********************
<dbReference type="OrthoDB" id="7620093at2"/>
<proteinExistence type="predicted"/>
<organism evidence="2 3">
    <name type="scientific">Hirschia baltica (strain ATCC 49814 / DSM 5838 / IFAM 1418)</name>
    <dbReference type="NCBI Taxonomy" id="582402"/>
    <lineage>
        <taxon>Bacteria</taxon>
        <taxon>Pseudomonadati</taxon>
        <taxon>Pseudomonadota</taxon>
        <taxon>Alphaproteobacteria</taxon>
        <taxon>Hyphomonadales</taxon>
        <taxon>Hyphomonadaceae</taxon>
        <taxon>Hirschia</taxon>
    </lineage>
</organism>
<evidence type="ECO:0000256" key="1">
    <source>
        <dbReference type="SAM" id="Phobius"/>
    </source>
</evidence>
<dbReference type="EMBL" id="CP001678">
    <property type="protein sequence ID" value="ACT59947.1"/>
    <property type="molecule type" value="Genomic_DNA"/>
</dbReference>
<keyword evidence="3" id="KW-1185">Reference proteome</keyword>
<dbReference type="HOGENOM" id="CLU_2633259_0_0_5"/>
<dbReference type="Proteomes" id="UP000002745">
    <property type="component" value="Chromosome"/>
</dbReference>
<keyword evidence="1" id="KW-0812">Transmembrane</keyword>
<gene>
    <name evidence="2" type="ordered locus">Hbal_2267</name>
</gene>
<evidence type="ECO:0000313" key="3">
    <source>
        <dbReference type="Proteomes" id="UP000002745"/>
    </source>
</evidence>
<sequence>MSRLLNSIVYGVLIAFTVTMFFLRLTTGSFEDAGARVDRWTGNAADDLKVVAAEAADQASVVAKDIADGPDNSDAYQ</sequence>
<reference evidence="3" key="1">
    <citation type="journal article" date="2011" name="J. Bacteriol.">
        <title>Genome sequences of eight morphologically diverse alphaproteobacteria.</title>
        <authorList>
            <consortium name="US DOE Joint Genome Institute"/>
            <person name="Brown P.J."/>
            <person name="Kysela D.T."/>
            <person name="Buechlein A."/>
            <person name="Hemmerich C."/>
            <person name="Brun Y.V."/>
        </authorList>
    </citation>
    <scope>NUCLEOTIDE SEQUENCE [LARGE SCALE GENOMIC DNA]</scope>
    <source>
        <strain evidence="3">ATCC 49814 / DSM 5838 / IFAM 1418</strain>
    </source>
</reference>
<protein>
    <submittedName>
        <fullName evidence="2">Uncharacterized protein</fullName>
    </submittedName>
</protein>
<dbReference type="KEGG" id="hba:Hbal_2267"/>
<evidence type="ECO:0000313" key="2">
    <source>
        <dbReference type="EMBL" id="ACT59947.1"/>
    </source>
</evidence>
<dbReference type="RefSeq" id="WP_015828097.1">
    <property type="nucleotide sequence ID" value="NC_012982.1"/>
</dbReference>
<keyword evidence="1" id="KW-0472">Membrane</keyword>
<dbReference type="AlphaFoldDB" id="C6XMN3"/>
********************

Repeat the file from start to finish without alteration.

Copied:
<dbReference type="OrthoDB" id="7620093at2"/>
<proteinExistence type="predicted"/>
<organism evidence="2 3">
    <name type="scientific">Hirschia baltica (strain ATCC 49814 / DSM 5838 / IFAM 1418)</name>
    <dbReference type="NCBI Taxonomy" id="582402"/>
    <lineage>
        <taxon>Bacteria</taxon>
        <taxon>Pseudomonadati</taxon>
        <taxon>Pseudomonadota</taxon>
        <taxon>Alphaproteobacteria</taxon>
        <taxon>Hyphomonadales</taxon>
        <taxon>Hyphomonadaceae</taxon>
        <taxon>Hirschia</taxon>
    </lineage>
</organism>
<evidence type="ECO:0000256" key="1">
    <source>
        <dbReference type="SAM" id="Phobius"/>
    </source>
</evidence>
<dbReference type="EMBL" id="CP001678">
    <property type="protein sequence ID" value="ACT59947.1"/>
    <property type="molecule type" value="Genomic_DNA"/>
</dbReference>
<keyword evidence="3" id="KW-1185">Reference proteome</keyword>
<dbReference type="HOGENOM" id="CLU_2633259_0_0_5"/>
<dbReference type="Proteomes" id="UP000002745">
    <property type="component" value="Chromosome"/>
</dbReference>
<keyword evidence="1" id="KW-0812">Transmembrane</keyword>
<gene>
    <name evidence="2" type="ordered locus">Hbal_2267</name>
</gene>
<evidence type="ECO:0000313" key="3">
    <source>
        <dbReference type="Proteomes" id="UP000002745"/>
    </source>
</evidence>
<sequence>MSRLLNSIVYGVLIAFTVTMFFLRLTTGSFEDAGARVDRWTGNAADDLKVVAAEAADQASVVAKDIADGPDNSDAYQ</sequence>
<reference evidence="3" key="1">
    <citation type="journal article" date="2011" name="J. Bacteriol.">
        <title>Genome sequences of eight morphologically diverse alphaproteobacteria.</title>
        <authorList>
            <consortium name="US DOE Joint Genome Institute"/>
            <person name="Brown P.J."/>
            <person name="Kysela D.T."/>
            <person name="Buechlein A."/>
            <person name="Hemmerich C."/>
            <person name="Brun Y.V."/>
        </authorList>
    </citation>
    <scope>NUCLEOTIDE SEQUENCE [LARGE SCALE GENOMIC DNA]</scope>
    <source>
        <strain evidence="3">ATCC 49814 / DSM 5838 / IFAM 1418</strain>
    </source>
</reference>
<protein>
    <submittedName>
        <fullName evidence="2">Uncharacterized protein</fullName>
    </submittedName>
</protein>
<dbReference type="KEGG" id="hba:Hbal_2267"/>
<evidence type="ECO:0000313" key="2">
    <source>
        <dbReference type="EMBL" id="ACT59947.1"/>
    </source>
</evidence>
<dbReference type="RefSeq" id="WP_015828097.1">
    <property type="nucleotide sequence ID" value="NC_012982.1"/>
</dbReference>
<keyword evidence="1" id="KW-0472">Membrane</keyword>
<dbReference type="AlphaFoldDB" id="C6XMN3"/>